Again, I had a wonderful time. It was completely worth the insanity I went through to set it up. Even the ride back Michigan was great. To be honest, the time I spend with Jen, Jeff and Ed was one of my favorite parts of the trip. I taught them how to skip rather than walk. Hopefully, they'll incorporate HappyHappy into their life now. :)

One thing I will never forget is the Center for Inquiry itself. Here's what I wrote on my Tumblr on Saturday. I think it accurately describes my state of mind while I was there:

"This place…
…Is so perfect, so beautiful. It is a paradise of freethought and secularism. Within its walls is a monument in glorification of the human mind. Outside, it’s sunny and warm, far enough away from the outside world to be peaceful, but not so much as to be isolated. I never want to leave."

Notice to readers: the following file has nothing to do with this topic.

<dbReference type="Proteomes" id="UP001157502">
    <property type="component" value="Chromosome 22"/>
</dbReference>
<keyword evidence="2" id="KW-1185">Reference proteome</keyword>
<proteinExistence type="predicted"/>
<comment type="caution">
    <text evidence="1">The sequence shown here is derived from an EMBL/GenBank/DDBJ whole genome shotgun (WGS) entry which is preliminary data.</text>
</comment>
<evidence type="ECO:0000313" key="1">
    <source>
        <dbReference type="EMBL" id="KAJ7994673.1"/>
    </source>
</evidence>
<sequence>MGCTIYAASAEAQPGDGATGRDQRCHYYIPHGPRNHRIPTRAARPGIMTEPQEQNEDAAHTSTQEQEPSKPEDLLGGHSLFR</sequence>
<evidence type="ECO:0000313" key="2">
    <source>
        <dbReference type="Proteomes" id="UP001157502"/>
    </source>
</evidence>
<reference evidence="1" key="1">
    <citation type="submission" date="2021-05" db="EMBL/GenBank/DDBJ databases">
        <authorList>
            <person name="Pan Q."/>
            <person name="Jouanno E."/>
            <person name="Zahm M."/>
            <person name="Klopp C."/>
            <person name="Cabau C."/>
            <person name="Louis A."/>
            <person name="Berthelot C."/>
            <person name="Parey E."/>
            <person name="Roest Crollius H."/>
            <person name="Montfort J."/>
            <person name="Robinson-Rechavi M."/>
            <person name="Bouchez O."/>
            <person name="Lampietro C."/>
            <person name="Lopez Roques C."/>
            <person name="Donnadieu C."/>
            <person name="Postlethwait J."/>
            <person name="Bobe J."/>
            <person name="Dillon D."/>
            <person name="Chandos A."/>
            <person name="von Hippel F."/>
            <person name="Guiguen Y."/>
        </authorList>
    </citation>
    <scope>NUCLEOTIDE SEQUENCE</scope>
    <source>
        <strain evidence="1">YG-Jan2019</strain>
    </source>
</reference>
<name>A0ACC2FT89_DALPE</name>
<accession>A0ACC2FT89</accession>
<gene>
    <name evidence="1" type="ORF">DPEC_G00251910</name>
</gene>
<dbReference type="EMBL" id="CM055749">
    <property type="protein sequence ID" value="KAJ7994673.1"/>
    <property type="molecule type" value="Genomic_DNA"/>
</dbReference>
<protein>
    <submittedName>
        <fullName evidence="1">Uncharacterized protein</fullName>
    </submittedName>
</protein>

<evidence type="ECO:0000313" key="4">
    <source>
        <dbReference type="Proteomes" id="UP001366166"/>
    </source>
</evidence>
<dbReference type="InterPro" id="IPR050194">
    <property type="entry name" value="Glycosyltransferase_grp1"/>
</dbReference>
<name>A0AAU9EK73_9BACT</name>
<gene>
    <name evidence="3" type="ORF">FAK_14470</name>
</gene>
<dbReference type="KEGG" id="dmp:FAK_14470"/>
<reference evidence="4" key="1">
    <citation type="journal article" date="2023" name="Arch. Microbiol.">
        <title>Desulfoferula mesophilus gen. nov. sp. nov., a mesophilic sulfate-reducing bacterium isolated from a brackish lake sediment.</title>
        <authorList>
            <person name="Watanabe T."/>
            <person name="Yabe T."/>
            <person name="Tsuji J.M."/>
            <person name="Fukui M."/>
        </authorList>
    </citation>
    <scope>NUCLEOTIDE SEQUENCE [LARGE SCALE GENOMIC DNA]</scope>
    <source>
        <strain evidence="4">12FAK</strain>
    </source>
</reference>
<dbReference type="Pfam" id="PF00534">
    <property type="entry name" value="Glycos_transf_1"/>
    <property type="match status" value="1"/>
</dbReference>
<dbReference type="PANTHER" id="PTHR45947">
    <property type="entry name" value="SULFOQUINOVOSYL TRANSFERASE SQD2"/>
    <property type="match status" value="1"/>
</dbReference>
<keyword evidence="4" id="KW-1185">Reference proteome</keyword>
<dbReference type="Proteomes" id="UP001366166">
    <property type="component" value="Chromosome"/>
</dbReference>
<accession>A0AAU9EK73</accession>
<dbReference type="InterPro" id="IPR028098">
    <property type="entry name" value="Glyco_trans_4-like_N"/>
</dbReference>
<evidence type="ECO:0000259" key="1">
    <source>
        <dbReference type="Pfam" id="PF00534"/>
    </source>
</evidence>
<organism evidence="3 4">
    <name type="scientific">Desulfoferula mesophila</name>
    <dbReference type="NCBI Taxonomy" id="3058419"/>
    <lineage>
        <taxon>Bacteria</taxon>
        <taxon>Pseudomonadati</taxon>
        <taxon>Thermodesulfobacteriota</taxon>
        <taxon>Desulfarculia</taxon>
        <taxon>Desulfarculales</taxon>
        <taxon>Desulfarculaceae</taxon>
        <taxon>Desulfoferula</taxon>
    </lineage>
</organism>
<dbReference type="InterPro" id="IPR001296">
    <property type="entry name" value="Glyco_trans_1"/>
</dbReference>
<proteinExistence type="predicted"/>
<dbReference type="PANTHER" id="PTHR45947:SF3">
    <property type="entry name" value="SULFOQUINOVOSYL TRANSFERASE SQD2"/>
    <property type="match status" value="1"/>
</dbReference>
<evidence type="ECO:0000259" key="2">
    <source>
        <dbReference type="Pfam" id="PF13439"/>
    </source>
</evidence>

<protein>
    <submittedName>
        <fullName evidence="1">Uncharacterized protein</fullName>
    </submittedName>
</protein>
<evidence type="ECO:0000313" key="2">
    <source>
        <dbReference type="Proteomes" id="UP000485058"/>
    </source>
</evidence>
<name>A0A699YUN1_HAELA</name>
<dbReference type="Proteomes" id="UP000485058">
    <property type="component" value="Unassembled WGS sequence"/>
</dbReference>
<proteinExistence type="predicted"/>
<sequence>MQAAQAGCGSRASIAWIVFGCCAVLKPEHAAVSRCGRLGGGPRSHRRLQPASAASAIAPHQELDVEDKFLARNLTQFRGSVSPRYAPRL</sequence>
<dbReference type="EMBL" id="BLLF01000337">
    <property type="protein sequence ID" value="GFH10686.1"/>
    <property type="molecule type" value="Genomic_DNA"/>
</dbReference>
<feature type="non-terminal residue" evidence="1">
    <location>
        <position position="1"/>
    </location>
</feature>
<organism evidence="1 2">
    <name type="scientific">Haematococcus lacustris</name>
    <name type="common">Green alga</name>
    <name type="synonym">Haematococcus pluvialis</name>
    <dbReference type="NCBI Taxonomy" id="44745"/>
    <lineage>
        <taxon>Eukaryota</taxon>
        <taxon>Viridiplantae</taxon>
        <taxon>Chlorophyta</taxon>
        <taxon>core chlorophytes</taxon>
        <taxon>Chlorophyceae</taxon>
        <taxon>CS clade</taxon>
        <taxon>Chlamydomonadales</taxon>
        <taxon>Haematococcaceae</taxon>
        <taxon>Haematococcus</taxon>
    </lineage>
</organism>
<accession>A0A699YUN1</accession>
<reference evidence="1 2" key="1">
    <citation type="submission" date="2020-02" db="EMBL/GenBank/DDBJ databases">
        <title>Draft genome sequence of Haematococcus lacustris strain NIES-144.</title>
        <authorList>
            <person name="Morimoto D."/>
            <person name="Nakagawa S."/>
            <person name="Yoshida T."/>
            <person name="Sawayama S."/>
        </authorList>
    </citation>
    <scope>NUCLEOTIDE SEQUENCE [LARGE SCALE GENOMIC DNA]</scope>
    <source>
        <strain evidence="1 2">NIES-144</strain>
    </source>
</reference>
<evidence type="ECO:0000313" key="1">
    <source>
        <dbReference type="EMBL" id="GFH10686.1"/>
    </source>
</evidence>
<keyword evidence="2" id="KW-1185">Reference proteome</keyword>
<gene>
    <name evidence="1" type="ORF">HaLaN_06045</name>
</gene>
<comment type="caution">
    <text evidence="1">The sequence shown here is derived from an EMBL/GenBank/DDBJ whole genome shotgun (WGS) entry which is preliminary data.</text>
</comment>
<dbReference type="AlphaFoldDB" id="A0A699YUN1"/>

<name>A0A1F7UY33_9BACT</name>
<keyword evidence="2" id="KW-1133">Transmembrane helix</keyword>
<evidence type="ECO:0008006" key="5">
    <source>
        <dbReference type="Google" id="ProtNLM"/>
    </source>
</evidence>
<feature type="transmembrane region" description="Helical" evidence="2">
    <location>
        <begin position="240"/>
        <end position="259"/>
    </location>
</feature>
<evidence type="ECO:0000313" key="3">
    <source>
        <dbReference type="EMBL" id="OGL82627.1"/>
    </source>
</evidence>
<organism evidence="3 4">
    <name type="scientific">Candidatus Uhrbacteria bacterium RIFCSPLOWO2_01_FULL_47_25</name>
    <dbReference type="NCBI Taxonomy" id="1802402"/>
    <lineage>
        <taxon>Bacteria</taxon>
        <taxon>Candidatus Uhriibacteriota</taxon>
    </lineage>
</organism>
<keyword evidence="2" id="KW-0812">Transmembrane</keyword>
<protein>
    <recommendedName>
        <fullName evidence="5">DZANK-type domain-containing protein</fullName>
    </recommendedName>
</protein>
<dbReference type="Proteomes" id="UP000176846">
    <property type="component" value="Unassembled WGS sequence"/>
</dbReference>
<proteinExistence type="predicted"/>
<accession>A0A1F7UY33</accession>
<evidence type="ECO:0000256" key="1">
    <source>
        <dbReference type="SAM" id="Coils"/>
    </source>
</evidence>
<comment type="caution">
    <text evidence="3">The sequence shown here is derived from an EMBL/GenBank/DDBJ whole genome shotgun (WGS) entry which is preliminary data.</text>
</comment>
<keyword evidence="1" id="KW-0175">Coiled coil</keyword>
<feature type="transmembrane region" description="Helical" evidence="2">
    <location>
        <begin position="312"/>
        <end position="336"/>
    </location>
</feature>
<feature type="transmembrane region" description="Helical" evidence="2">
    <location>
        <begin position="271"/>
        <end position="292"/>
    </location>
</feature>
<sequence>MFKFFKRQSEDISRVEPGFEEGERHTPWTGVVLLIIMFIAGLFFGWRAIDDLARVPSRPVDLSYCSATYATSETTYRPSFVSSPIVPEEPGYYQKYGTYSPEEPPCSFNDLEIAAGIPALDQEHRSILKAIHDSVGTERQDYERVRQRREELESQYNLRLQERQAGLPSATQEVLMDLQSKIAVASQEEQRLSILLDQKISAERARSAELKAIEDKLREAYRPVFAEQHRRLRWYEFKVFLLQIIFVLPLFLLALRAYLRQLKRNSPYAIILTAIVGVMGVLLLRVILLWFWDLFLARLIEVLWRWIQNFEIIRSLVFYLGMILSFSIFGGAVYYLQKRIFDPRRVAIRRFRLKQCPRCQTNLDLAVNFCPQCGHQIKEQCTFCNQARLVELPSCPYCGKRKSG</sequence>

1 comment:

  1. Hi Kropotkin,

    One of the people who was iffy about having a white male talking diversity was me! Despite Debbie's assurances otherwise, I still feel odd about doing it, but I feel like if I can, I have to talk about it when I get the chance to do so in front of a lot of people. It should be someone with direct experience up there laying down the word on these things, but unfortunately, that wasn't able to happen here. I would happily, happily step aside for a trans* person of color who wanted to talk about this stuff at any conference.

    In the case of doom and gloom without solution, you're right. As I said in my intro, in order to provide anything resembling a solution, I'd have to do a lot more groundwork-laying. And even then, solutions to the problem of systemic institutionalized racism, transphobia, and violence are not easily forthcoming. It's a process that is going to take a long, long time, and there is no one magic way to do things; there will be many different strategies, each created by marginalized groups to serve their own unique problems. A one-size-fits-all solution will inevitably privilege one group over another, and the problems will not be solved.

    Thanks for the shoutout, and the nice words!